Other writers had opinions. The popular opinion was that I was a few sandwiches short of a picnic. “Write for free?!” Shock, horror and disbelief abounded. Yes, the generally derisive attitude towards blogging in those days was disturbing, but I wasn’t defensive. So blogging was weird; so what? I adored instant publishing then, as I do now. The idea that I could write something, and garner potentially millions of readers as soon as I hit Publish, thrills me.

Here’s what I’ve learned — in five blogging tips.  If you like, it’s what I wish I knew a decade and a half ago.

1. Be Yourself. You Can’t Be Anyone Else, and It’s Exhausting to Try.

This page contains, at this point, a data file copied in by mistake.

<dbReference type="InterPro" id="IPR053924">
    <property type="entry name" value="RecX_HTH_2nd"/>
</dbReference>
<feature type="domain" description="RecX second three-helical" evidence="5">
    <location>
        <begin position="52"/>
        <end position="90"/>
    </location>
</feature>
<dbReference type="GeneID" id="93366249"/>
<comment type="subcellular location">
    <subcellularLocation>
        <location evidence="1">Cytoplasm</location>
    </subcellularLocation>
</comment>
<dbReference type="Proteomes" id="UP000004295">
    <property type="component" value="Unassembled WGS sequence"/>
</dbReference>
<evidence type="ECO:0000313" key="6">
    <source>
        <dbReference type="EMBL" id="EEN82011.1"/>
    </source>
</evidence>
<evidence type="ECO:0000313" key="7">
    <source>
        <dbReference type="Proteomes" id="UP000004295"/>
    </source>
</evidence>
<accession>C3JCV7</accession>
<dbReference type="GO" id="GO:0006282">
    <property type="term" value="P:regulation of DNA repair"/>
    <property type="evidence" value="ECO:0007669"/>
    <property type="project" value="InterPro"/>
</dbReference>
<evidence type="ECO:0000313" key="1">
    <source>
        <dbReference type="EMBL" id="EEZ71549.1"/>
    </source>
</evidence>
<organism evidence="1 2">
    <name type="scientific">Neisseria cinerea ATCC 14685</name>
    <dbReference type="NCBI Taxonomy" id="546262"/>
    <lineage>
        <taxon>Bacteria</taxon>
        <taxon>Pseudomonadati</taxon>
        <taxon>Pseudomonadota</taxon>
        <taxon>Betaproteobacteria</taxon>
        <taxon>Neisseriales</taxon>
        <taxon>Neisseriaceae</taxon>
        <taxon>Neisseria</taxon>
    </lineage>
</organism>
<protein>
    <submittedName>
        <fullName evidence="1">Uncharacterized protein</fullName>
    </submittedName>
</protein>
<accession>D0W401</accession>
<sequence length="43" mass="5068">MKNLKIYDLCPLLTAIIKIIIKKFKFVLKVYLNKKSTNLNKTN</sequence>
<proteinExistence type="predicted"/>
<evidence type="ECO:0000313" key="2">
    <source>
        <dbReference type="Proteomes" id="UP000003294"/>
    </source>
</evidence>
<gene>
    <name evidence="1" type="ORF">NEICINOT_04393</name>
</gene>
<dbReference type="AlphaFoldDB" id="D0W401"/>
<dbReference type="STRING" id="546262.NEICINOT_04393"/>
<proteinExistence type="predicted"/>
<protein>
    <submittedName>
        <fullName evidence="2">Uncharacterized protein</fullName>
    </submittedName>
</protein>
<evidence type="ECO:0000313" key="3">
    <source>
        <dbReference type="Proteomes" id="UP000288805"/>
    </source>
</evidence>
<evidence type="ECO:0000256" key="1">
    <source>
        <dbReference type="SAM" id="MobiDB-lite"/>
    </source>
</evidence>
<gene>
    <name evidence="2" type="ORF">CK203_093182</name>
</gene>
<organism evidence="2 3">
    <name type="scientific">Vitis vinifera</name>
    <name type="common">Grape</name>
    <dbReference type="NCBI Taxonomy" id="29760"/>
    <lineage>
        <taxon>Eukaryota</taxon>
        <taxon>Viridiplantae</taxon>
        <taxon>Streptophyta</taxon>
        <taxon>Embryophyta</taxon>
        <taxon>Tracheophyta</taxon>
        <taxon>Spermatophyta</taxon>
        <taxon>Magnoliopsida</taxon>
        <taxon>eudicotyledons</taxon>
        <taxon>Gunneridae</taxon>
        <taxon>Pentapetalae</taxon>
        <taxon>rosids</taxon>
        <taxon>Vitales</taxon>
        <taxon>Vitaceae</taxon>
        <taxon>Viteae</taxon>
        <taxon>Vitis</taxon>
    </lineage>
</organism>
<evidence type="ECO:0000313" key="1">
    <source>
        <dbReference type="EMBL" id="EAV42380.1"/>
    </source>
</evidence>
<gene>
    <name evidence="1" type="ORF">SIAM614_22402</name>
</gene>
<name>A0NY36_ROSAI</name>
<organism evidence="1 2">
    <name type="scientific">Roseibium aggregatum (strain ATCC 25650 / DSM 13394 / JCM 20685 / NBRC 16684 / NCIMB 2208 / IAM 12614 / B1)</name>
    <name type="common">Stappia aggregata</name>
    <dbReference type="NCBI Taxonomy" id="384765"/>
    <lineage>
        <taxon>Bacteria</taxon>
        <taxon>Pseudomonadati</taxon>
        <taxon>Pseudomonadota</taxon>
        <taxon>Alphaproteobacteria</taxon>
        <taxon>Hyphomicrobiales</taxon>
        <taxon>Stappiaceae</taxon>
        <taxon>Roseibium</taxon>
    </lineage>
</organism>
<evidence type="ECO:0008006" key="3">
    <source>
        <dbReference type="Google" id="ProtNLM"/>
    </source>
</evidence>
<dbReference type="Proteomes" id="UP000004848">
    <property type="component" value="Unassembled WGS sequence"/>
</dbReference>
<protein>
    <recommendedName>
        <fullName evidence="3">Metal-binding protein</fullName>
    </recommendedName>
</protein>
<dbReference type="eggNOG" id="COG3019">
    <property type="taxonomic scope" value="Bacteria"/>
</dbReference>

You’re blogging for a reason – to promote your business, or a product, or a cause. (If you’re blogging for self-expression, you don’t need these tips. Let yourself go, and blog.)

Make a list of your goals. Most blog posts will include a Call to Action (CTA) to enable you to meet your goals. Beyond that, be yourself. The more you blog, the more traffic you will get.

Bloggers worry about how often then should blog. Mike Allton has the ultimate answer:

In order to finally answer this question, a business owner must first decide how much more traffic and leads they want. Using the data above, a business can look at what they’re getting from their website now, how much they want to improve, and quickly determine where they need to be with their blog campaign.

Blog as often as you can, and do the best you can on each blog post. Write the way you speak. Beyond that, don’t worry about it. I’ve written throw-away posts in 15 minutes which struck a nerve and got lots of responses. I’ve also slaved over blog posts which no one ever cared about – at least as far as I can tell.